Yahoo! Inc. (Nasdaq: YHOO) and Facebook Inc. (Nasdaq: FB) reached a settlement in a patent dispute, while agreeing to strengthen an alliance between the companies, people with knowledge of the matter said.

Facebook Chief Operating Officer Sheryl Sandberg and Yahoo’s interim chief executive officer, Ross Levinsohn, helped work out the terms, said the people, who asked not to be identified because the matter is private. Boards of both companies have agreed to the deal, one person said.

The agreement includes patent-portfolio cross-licensing, one person said, resolving a dispute kicked off in March, when Yahoo alleged that Facebook infringes patents covering such functions as Internet privacy, advertising and information sharing. Facebook, the largest social-networking service, countersued in April, accusing Yahoo of infringement.

Larry Yu, a spokesman for Facebook, and Sheila Tran, a spokeswoman for Sunnyvale, California-based Yahoo, didn’t immediately respond to phone messages seeking comment.

Yahoo filed the original lawsuit under the leadership of Scott Thompson, who resigned in May amid pressure from investors, after failing to correct misstatements in his academic record. Levinsohn stepped in after Thompson’s departure and is being considered as a permanent CEO, among other candidates, people familiar with the matter have said.

Suit, Countersuit

Yahoo, in the lawsuit filed March 12 in federal court in San Jose, California, sought an order barring Facebook from infringing 10 patents. It also sought triple damages. In the countersuit, Facebook accused Yahoo of infringing 10 patents through its home page and the Flickr-photo sharing service.

An end to the patent dispute may free Facebook from potential challenges the social-network website warned investors about in March.

“If an unfavorable outcome were to occur in this litigation, the impact could be material to our business, financial condition or results of operations,” Facebook, which sold shares in an initial public offering in May, said in a March 27 filing.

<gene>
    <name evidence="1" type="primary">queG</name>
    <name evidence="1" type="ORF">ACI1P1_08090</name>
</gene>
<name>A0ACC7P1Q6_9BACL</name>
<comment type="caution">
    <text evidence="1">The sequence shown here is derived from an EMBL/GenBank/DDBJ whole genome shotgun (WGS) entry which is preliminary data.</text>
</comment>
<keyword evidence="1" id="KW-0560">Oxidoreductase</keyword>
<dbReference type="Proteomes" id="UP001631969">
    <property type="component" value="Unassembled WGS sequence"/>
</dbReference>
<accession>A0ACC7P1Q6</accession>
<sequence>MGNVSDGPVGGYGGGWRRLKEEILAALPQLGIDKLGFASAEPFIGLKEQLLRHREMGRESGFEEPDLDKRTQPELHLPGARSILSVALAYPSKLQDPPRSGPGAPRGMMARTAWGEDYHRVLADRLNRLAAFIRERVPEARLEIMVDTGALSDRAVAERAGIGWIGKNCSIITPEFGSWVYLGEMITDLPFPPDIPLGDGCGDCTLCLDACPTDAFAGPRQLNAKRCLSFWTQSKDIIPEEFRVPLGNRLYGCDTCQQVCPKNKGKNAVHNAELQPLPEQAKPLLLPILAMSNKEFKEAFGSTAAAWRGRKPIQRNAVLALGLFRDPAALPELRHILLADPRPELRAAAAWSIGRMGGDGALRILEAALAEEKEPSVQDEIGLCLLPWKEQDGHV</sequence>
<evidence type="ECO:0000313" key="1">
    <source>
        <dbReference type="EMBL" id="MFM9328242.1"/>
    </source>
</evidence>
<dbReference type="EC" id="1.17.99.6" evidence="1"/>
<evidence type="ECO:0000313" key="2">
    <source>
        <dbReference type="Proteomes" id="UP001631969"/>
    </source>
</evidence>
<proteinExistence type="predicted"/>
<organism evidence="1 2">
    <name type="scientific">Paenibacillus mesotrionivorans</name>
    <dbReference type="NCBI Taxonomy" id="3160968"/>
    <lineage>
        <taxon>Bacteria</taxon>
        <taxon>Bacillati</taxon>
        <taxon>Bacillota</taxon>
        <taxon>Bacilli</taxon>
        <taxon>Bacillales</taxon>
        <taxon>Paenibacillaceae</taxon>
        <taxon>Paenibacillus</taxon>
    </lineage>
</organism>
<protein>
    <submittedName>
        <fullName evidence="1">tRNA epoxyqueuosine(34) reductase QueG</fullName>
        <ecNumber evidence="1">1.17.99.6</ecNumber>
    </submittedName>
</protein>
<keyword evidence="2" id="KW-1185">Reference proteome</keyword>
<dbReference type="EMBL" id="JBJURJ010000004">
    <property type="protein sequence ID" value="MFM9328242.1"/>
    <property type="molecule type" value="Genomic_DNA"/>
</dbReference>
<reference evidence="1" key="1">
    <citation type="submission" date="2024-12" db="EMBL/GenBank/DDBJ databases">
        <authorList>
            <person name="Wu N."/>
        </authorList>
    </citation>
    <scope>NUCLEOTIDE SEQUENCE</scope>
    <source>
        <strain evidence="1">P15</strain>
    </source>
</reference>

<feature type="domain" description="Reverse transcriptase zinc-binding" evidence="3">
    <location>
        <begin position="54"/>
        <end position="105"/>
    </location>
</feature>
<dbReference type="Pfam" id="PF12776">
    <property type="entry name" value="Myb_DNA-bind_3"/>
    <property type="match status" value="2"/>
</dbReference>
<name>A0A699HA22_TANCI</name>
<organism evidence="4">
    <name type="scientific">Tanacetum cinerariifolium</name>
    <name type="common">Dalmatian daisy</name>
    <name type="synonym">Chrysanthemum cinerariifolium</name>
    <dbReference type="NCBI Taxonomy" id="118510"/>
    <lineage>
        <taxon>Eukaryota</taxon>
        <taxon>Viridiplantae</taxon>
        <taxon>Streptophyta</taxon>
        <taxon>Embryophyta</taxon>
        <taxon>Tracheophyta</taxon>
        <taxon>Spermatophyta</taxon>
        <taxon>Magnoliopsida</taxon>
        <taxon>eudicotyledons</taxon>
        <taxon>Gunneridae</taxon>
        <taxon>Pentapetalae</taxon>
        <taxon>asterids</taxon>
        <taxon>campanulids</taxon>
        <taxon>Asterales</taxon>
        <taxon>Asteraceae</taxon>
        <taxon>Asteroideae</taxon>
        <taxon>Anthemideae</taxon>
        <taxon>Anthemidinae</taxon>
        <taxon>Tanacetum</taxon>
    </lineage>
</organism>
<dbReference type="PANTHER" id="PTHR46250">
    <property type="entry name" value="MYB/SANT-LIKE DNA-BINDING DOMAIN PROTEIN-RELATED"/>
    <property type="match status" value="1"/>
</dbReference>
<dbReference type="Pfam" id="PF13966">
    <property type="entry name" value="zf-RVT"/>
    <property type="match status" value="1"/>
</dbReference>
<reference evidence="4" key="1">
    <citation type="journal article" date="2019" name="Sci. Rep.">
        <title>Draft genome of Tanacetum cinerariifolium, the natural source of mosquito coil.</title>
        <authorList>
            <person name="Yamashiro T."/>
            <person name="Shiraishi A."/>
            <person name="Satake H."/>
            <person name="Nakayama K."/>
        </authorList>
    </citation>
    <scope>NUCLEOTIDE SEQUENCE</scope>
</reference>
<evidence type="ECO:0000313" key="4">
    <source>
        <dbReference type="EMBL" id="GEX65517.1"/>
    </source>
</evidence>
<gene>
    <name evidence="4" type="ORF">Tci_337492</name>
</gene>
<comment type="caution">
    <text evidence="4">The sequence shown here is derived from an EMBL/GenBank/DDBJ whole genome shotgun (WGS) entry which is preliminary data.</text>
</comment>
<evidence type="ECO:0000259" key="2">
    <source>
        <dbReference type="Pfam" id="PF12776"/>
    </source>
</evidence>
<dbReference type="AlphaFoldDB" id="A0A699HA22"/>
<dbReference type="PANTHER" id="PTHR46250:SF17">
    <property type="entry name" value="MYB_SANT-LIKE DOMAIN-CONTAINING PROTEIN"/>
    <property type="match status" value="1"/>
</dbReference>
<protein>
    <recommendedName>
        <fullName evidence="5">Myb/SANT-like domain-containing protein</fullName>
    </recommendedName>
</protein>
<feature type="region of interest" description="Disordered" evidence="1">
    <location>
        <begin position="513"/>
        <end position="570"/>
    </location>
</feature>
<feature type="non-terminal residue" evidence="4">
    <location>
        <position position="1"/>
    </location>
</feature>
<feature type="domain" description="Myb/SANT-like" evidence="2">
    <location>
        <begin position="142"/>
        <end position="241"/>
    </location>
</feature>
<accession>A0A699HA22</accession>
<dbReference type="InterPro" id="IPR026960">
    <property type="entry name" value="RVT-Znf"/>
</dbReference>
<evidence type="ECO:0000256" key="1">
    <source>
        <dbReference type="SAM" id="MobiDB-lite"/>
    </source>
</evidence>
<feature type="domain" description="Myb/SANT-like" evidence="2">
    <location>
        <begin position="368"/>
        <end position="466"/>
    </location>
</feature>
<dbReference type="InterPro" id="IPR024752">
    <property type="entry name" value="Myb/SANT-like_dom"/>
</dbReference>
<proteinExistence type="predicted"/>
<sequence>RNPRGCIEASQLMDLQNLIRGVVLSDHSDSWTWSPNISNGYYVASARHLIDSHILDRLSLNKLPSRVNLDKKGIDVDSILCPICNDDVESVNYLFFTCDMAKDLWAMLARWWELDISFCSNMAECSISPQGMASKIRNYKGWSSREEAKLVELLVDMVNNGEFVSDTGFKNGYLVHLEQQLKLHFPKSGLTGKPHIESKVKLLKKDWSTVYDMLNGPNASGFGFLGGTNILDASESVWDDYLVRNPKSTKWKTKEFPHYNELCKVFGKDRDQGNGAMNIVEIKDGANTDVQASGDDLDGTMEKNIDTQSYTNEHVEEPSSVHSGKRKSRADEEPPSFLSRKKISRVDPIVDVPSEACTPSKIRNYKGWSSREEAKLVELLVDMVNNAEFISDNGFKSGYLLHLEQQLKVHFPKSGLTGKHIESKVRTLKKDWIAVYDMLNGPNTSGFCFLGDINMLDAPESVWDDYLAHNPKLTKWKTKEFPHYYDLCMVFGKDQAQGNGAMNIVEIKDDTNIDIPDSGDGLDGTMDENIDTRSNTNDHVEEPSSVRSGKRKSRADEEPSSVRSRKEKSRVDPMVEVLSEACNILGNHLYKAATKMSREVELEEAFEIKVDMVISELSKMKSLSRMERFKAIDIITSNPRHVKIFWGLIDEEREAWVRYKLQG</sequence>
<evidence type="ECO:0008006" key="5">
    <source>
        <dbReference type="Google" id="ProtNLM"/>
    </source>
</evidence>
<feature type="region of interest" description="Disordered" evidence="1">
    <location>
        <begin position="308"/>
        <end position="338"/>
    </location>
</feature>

The technology blog AllThingsD previously reported the settlement and deeper ties between Yahoo and Facebook.

The advertising alliance could help Yahoo recover some of the revenue that it has been losing as marketers shift more of their spending to a larger and more engaged audience on Facebook’s online social network.

Under Thompson, Yahoo filed the patent lawsuit in March, wielding it as a weapon against a company that Thompson believed had been prospering from the ideas of its older rival. The complaint alleged that Facebook infringed on 10 Yahoo patents covering Internet advertising, privacy controls and social networks. Yahoo Inc. added two more patents to the lawsuit later.

But Thompson’s attack on Facebook Inc. quickly turned into a public-relations disaster. Much of the technology industry railed against Yahoo’s tactics. Critics viewed the lawsuit as a financial shakedown by a desperate company whose well of innovation had run dry.

New York venture capitalist Fred Wilson summed up the enmity toward Yahoo in an acerbic blog post that ended with this denouement: “I am writing this in outrage at Yahoo. I used to care about that company for some reason. No more. They are dead to me. Dead and gone. I hate them now.”

(Bloomberg and The AP contributed to this report.)